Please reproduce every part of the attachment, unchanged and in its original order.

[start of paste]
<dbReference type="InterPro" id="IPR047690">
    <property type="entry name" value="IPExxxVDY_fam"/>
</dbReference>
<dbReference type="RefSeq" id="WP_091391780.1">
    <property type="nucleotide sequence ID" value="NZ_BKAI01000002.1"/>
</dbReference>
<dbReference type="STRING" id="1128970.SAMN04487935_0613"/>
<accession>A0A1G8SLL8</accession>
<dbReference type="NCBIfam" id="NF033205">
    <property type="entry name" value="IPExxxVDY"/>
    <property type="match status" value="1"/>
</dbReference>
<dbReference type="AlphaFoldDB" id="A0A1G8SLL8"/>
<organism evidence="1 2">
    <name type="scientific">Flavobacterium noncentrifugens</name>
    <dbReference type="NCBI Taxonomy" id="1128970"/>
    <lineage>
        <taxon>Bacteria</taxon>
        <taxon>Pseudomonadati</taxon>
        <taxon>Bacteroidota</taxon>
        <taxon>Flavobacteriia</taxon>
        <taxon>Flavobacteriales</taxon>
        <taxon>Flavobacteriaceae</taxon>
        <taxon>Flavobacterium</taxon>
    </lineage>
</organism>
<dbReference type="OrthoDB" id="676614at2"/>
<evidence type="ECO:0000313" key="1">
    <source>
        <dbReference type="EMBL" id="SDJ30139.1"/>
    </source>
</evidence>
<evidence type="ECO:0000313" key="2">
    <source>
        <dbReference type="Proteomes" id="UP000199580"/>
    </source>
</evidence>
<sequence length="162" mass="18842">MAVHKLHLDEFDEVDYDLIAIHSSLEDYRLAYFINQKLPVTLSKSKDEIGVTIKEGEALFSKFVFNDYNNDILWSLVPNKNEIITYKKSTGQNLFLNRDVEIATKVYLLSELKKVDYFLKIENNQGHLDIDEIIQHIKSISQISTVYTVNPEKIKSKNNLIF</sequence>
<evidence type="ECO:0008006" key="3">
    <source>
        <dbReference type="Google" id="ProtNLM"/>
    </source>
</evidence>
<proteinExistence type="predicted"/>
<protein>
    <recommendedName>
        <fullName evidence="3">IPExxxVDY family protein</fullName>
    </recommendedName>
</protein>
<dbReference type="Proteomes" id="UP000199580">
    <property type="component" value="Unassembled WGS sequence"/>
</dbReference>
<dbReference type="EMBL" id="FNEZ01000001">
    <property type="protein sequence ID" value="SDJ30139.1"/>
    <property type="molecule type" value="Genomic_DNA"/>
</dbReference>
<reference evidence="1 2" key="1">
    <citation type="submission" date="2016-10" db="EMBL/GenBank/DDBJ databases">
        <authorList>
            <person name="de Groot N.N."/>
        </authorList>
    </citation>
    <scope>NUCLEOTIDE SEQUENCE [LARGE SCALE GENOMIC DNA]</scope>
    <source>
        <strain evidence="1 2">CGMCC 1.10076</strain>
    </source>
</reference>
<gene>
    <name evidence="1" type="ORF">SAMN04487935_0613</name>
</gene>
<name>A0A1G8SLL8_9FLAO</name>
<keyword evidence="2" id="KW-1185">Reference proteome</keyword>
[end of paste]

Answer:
<dbReference type="InterPro" id="IPR047690">
    <property type="entry name" value="IPExxxVDY_fam"/>
</dbReference>
<dbReference type="RefSeq" id="WP_091391780.1">
    <property type="nucleotide sequence ID" value="NZ_BKAI01000002.1"/>
</dbReference>
<dbReference type="STRING" id="1128970.SAMN04487935_0613"/>
<accession>A0A1G8SLL8</accession>
<dbReference type="NCBIfam" id="NF033205">
    <property type="entry name" value="IPExxxVDY"/>
    <property type="match status" value="1"/>
</dbReference>
<dbReference type="AlphaFoldDB" id="A0A1G8SLL8"/>
<organism evidence="1 2">
    <name type="scientific">Flavobacterium noncentrifugens</name>
    <dbReference type="NCBI Taxonomy" id="1128970"/>
    <lineage>
        <taxon>Bacteria</taxon>
        <taxon>Pseudomonadati</taxon>
        <taxon>Bacteroidota</taxon>
        <taxon>Flavobacteriia</taxon>
        <taxon>Flavobacteriales</taxon>
        <taxon>Flavobacteriaceae</taxon>
        <taxon>Flavobacterium</taxon>
    </lineage>
</organism>
<dbReference type="OrthoDB" id="676614at2"/>
<evidence type="ECO:0000313" key="1">
    <source>
        <dbReference type="EMBL" id="SDJ30139.1"/>
    </source>
</evidence>
<evidence type="ECO:0000313" key="2">
    <source>
        <dbReference type="Proteomes" id="UP000199580"/>
    </source>
</evidence>
<sequence length="162" mass="18842">MAVHKLHLDEFDEVDYDLIAIHSSLEDYRLAYFINQKLPVTLSKSKDEIGVTIKEGEALFSKFVFNDYNNDILWSLVPNKNEIITYKKSTGQNLFLNRDVEIATKVYLLSELKKVDYFLKIENNQGHLDIDEIIQHIKSISQISTVYTVNPEKIKSKNNLIF</sequence>
<evidence type="ECO:0008006" key="3">
    <source>
        <dbReference type="Google" id="ProtNLM"/>
    </source>
</evidence>
<proteinExistence type="predicted"/>
<protein>
    <recommendedName>
        <fullName evidence="3">IPExxxVDY family protein</fullName>
    </recommendedName>
</protein>
<dbReference type="Proteomes" id="UP000199580">
    <property type="component" value="Unassembled WGS sequence"/>
</dbReference>
<dbReference type="EMBL" id="FNEZ01000001">
    <property type="protein sequence ID" value="SDJ30139.1"/>
    <property type="molecule type" value="Genomic_DNA"/>
</dbReference>
<reference evidence="1 2" key="1">
    <citation type="submission" date="2016-10" db="EMBL/GenBank/DDBJ databases">
        <authorList>
            <person name="de Groot N.N."/>
        </authorList>
    </citation>
    <scope>NUCLEOTIDE SEQUENCE [LARGE SCALE GENOMIC DNA]</scope>
    <source>
        <strain evidence="1 2">CGMCC 1.10076</strain>
    </source>
</reference>
<gene>
    <name evidence="1" type="ORF">SAMN04487935_0613</name>
</gene>
<name>A0A1G8SLL8_9FLAO</name>
<keyword evidence="2" id="KW-1185">Reference proteome</keyword>